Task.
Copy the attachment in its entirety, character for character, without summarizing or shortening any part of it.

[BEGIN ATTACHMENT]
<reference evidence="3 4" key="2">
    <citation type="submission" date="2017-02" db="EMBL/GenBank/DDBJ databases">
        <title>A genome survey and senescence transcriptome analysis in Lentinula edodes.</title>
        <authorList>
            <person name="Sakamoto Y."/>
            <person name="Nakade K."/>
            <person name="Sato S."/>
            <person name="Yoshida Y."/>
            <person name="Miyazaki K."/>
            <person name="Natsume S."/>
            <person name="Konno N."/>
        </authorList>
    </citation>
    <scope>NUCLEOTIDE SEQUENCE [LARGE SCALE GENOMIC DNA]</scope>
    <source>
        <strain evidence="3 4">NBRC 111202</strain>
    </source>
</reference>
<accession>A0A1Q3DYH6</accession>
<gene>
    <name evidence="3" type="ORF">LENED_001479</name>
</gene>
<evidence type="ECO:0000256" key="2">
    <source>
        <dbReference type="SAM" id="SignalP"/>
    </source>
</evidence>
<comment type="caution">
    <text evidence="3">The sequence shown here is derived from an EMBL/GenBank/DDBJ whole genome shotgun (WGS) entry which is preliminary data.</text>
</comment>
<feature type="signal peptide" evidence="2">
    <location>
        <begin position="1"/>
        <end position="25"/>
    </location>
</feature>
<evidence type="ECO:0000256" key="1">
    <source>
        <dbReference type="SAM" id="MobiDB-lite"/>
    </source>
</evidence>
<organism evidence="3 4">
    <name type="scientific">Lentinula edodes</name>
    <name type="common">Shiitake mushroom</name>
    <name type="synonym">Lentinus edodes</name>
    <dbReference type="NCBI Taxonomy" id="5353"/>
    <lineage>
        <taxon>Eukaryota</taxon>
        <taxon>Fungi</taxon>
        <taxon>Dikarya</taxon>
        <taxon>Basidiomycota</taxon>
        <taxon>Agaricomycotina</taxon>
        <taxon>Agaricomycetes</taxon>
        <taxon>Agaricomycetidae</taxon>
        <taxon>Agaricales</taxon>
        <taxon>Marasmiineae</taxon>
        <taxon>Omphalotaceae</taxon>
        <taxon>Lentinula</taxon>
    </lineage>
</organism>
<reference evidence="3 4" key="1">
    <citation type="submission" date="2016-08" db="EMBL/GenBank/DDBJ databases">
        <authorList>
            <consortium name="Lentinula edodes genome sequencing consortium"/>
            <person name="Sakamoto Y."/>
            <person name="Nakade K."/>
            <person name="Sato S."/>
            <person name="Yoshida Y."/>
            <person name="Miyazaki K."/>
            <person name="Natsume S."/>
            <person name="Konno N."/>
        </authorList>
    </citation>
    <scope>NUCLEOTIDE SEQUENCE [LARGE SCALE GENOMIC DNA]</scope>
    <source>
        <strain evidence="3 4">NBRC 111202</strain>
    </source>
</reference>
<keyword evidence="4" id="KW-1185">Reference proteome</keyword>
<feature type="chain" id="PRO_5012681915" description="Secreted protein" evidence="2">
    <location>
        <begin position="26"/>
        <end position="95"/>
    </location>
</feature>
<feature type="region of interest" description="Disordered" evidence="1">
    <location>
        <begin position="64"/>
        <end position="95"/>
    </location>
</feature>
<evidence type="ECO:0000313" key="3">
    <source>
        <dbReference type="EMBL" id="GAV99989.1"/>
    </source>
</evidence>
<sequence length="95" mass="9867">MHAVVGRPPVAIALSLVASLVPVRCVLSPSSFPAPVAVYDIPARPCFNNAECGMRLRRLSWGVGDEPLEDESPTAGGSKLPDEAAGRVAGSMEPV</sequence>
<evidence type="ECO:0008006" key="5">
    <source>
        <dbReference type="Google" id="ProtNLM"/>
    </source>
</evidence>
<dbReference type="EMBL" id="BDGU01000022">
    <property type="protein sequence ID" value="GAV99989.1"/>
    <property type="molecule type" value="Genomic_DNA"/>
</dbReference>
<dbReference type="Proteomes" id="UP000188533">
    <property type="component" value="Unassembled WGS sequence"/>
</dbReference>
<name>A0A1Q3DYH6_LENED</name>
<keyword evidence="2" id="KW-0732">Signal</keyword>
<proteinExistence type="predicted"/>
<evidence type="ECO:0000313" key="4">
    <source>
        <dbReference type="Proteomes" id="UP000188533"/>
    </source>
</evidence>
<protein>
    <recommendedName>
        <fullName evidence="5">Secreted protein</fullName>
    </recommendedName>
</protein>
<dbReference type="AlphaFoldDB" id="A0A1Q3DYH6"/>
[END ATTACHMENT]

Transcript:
<reference evidence="3 4" key="2">
    <citation type="submission" date="2017-02" db="EMBL/GenBank/DDBJ databases">
        <title>A genome survey and senescence transcriptome analysis in Lentinula edodes.</title>
        <authorList>
            <person name="Sakamoto Y."/>
            <person name="Nakade K."/>
            <person name="Sato S."/>
            <person name="Yoshida Y."/>
            <person name="Miyazaki K."/>
            <person name="Natsume S."/>
            <person name="Konno N."/>
        </authorList>
    </citation>
    <scope>NUCLEOTIDE SEQUENCE [LARGE SCALE GENOMIC DNA]</scope>
    <source>
        <strain evidence="3 4">NBRC 111202</strain>
    </source>
</reference>
<accession>A0A1Q3DYH6</accession>
<gene>
    <name evidence="3" type="ORF">LENED_001479</name>
</gene>
<evidence type="ECO:0000256" key="2">
    <source>
        <dbReference type="SAM" id="SignalP"/>
    </source>
</evidence>
<comment type="caution">
    <text evidence="3">The sequence shown here is derived from an EMBL/GenBank/DDBJ whole genome shotgun (WGS) entry which is preliminary data.</text>
</comment>
<feature type="signal peptide" evidence="2">
    <location>
        <begin position="1"/>
        <end position="25"/>
    </location>
</feature>
<evidence type="ECO:0000256" key="1">
    <source>
        <dbReference type="SAM" id="MobiDB-lite"/>
    </source>
</evidence>
<organism evidence="3 4">
    <name type="scientific">Lentinula edodes</name>
    <name type="common">Shiitake mushroom</name>
    <name type="synonym">Lentinus edodes</name>
    <dbReference type="NCBI Taxonomy" id="5353"/>
    <lineage>
        <taxon>Eukaryota</taxon>
        <taxon>Fungi</taxon>
        <taxon>Dikarya</taxon>
        <taxon>Basidiomycota</taxon>
        <taxon>Agaricomycotina</taxon>
        <taxon>Agaricomycetes</taxon>
        <taxon>Agaricomycetidae</taxon>
        <taxon>Agaricales</taxon>
        <taxon>Marasmiineae</taxon>
        <taxon>Omphalotaceae</taxon>
        <taxon>Lentinula</taxon>
    </lineage>
</organism>
<reference evidence="3 4" key="1">
    <citation type="submission" date="2016-08" db="EMBL/GenBank/DDBJ databases">
        <authorList>
            <consortium name="Lentinula edodes genome sequencing consortium"/>
            <person name="Sakamoto Y."/>
            <person name="Nakade K."/>
            <person name="Sato S."/>
            <person name="Yoshida Y."/>
            <person name="Miyazaki K."/>
            <person name="Natsume S."/>
            <person name="Konno N."/>
        </authorList>
    </citation>
    <scope>NUCLEOTIDE SEQUENCE [LARGE SCALE GENOMIC DNA]</scope>
    <source>
        <strain evidence="3 4">NBRC 111202</strain>
    </source>
</reference>
<keyword evidence="4" id="KW-1185">Reference proteome</keyword>
<feature type="chain" id="PRO_5012681915" description="Secreted protein" evidence="2">
    <location>
        <begin position="26"/>
        <end position="95"/>
    </location>
</feature>
<feature type="region of interest" description="Disordered" evidence="1">
    <location>
        <begin position="64"/>
        <end position="95"/>
    </location>
</feature>
<evidence type="ECO:0000313" key="3">
    <source>
        <dbReference type="EMBL" id="GAV99989.1"/>
    </source>
</evidence>
<sequence length="95" mass="9867">MHAVVGRPPVAIALSLVASLVPVRCVLSPSSFPAPVAVYDIPARPCFNNAECGMRLRRLSWGVGDEPLEDESPTAGGSKLPDEAAGRVAGSMEPV</sequence>
<evidence type="ECO:0008006" key="5">
    <source>
        <dbReference type="Google" id="ProtNLM"/>
    </source>
</evidence>
<dbReference type="EMBL" id="BDGU01000022">
    <property type="protein sequence ID" value="GAV99989.1"/>
    <property type="molecule type" value="Genomic_DNA"/>
</dbReference>
<dbReference type="Proteomes" id="UP000188533">
    <property type="component" value="Unassembled WGS sequence"/>
</dbReference>
<name>A0A1Q3DYH6_LENED</name>
<keyword evidence="2" id="KW-0732">Signal</keyword>
<proteinExistence type="predicted"/>
<evidence type="ECO:0000313" key="4">
    <source>
        <dbReference type="Proteomes" id="UP000188533"/>
    </source>
</evidence>
<protein>
    <recommendedName>
        <fullName evidence="5">Secreted protein</fullName>
    </recommendedName>
</protein>
<dbReference type="AlphaFoldDB" id="A0A1Q3DYH6"/>